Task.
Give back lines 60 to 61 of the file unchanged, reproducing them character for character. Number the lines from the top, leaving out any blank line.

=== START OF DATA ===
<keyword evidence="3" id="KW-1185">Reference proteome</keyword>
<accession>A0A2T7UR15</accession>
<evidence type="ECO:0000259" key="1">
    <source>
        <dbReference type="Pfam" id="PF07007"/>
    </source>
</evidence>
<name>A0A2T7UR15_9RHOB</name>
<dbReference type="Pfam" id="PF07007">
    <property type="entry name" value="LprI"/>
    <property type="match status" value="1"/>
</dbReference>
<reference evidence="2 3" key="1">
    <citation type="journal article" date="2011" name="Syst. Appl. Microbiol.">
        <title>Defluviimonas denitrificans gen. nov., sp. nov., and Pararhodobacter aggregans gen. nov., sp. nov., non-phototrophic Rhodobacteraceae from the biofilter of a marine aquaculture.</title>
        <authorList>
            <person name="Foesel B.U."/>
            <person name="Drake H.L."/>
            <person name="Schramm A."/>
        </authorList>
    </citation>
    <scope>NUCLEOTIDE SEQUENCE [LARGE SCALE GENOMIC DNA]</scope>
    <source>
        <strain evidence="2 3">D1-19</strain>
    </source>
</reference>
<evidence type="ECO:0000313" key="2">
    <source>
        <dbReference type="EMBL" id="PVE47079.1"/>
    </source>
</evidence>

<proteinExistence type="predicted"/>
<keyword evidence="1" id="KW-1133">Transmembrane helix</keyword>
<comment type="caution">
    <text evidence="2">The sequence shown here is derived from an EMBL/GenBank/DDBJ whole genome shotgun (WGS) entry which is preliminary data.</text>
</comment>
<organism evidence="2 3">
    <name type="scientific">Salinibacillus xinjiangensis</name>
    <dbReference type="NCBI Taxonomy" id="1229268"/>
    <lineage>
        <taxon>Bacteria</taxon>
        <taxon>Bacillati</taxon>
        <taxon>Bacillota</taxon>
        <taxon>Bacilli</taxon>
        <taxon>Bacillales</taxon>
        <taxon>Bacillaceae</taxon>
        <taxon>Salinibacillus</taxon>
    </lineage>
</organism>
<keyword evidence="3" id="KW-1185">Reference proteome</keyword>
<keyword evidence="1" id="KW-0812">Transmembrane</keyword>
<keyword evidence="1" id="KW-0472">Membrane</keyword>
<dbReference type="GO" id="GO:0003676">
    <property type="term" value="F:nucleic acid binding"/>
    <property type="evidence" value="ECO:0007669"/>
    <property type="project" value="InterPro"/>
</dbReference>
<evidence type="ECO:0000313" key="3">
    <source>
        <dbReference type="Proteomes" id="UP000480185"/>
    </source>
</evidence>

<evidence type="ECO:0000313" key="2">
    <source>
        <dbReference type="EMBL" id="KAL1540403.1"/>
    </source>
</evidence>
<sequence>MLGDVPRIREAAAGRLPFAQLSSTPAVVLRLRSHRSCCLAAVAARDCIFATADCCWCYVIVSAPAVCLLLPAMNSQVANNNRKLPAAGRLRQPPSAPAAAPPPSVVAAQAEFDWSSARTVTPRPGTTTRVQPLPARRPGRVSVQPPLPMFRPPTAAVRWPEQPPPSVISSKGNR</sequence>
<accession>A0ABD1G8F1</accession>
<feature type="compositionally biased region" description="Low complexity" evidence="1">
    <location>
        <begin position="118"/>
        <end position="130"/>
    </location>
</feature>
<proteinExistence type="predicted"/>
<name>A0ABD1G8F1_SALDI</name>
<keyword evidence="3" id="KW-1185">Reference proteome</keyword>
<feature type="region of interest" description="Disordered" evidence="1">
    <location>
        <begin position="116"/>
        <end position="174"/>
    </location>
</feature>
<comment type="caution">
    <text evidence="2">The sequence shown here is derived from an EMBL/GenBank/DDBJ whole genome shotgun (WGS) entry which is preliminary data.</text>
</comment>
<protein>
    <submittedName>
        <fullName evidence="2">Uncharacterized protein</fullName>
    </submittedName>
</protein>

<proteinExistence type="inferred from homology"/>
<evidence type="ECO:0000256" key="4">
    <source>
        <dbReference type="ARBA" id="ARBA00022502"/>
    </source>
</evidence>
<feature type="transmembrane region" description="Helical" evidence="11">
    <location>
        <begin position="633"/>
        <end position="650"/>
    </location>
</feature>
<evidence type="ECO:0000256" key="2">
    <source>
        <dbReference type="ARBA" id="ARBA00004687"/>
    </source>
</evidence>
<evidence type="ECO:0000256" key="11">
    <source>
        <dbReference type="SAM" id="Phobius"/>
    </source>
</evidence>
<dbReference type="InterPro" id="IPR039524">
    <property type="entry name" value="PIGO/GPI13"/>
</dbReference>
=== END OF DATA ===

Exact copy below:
        <dbReference type="Proteomes" id="UP000480185"/>
    </source>